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Review: 'The We and the I' a lively ride-along

A bus full of Bronx teens riding home on the last day of school reveals glimpses of their hopes, dreams and schemes in writer-director Michel Gondry's bracing slice of adolescent life.

March 21, 2013|By Sheri Linden
(Handout )

Working with first-time actors playing versions of themselves, Michel Gondry has crafted an exuberantly chaotic vision of a teenage moment in time in "The We and the I." The feature, set on the last day of the school year, jumps back and forth among a group of Bronx high-school students as they ride the bus home.

Their fictitious route, on a real city bus, takes far longer than an actual cross-borough commute would. But the trip, beginning in bright afternoon and ending in twilight, is a figurative flight as well as an earthbound echo chamber of empty yammering and dramas both petty and huge.

Gondry ("Eternal Sunshine of the Spotless Mind") gets the way all of it feels huge to the kids. He shapes the rough-edged collection of stories with an unflagging kinetic energy (the cinematographer is Alex Disenhof). Bringing his flair for jaunty visuals to flashback and fantasy sequences, he never pulls away for long from the action on the bus, with vintage tracks by Young MC fueling the ride.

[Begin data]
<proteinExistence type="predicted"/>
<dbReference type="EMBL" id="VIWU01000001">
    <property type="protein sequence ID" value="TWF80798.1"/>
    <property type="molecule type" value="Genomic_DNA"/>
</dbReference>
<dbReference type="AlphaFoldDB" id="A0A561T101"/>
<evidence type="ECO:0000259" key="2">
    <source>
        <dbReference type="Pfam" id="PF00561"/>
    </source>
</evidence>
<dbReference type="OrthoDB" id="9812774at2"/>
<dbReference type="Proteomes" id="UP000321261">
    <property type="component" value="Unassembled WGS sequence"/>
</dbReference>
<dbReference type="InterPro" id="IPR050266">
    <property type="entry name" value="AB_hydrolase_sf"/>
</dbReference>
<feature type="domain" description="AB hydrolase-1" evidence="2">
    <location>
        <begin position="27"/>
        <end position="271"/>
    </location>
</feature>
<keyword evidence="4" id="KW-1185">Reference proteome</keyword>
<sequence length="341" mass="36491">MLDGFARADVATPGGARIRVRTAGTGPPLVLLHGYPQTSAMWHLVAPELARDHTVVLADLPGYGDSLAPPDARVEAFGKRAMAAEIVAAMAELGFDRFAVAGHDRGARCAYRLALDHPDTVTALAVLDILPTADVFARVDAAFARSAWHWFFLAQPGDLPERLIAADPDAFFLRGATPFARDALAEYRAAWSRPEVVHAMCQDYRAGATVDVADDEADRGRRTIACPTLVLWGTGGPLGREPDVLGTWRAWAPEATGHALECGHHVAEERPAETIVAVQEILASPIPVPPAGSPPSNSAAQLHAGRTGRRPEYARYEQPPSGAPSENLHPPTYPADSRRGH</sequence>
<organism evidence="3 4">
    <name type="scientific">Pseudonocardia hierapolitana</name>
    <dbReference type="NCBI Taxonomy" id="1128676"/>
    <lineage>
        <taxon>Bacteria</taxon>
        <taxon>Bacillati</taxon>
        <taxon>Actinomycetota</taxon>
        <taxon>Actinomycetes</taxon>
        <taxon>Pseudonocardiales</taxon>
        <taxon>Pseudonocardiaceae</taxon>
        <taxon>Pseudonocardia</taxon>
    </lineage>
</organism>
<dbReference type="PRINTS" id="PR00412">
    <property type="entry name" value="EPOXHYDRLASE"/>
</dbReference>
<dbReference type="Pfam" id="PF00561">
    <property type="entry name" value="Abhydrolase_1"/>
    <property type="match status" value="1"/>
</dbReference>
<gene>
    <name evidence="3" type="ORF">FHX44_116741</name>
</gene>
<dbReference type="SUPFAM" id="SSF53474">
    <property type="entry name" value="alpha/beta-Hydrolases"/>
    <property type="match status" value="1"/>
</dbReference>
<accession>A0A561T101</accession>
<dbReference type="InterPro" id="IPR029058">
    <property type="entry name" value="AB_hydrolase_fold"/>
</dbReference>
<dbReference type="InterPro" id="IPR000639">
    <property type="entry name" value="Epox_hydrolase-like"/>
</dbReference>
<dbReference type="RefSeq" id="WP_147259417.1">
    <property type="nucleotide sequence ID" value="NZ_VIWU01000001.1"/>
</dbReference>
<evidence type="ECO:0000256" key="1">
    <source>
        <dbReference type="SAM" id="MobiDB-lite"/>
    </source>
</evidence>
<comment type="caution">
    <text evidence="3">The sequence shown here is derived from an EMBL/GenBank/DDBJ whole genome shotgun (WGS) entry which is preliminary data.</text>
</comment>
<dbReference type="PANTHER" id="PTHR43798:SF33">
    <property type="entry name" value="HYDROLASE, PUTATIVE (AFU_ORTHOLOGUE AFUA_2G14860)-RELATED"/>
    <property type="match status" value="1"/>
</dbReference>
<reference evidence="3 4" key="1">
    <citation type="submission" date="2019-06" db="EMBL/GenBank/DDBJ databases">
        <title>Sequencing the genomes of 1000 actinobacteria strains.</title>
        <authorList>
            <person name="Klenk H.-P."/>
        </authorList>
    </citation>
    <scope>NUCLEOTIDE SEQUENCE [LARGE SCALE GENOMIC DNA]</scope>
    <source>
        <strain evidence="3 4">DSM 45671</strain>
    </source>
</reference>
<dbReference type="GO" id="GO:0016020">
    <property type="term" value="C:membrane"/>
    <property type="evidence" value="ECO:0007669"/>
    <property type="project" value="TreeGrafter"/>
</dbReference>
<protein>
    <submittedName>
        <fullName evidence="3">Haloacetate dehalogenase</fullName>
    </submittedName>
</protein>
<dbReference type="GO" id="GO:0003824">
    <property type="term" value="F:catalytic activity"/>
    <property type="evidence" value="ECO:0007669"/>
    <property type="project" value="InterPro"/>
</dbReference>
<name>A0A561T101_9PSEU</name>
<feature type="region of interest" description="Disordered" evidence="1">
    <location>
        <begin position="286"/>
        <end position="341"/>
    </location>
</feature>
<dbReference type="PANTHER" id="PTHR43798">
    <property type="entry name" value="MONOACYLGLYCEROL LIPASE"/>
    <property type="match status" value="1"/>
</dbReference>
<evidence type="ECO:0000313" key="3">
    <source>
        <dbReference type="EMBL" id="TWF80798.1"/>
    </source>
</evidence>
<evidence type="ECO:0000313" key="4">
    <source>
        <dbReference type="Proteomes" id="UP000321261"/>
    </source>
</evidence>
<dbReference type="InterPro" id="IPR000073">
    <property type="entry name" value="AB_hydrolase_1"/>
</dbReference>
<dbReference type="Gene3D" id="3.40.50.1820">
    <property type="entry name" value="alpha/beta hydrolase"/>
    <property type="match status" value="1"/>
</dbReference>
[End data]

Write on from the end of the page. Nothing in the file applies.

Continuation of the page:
Released for the summer, the kids retrieve their cellphones from the bodega that holds them, for a fee, while they're in school. Boarding the bus, they instantly claim it as theirs: their stage for tormenting one another and, especially, any unfortunate civilian who might be on board. There's plenty of clownish bullying, and with it the specifically adolescent joy in being shocking. But the public forum dwindles as the bus gradually empties, and the rowdy group dynamics shift to more intimate exchanges that reveal wounds, aches and a readiness to separate from the pack.

That's particularly true for Teresa (Teresa Lynn), who doesn't fit in with the yakety girls, and Michael (Michael Brodie), the handsome, relatively quiet member of a trash-talking trio of guys. Teresa takes refuge, such as it is, with these back-of-the-bus hotshots; by the time she and Michael are the last two students aboard, they've forged a new understanding.

Moving somewhat obviously toward denouement, the film hits a false note or two. But mainly it's exhilarating in its refusal to make smooth what's messy, inchoate and tenaciously alive.


'The We and the I'

MPAA rating: Unrated

Running time: 1 hour, 40 minutes

Playing: At the Nuart, West Los Angeles


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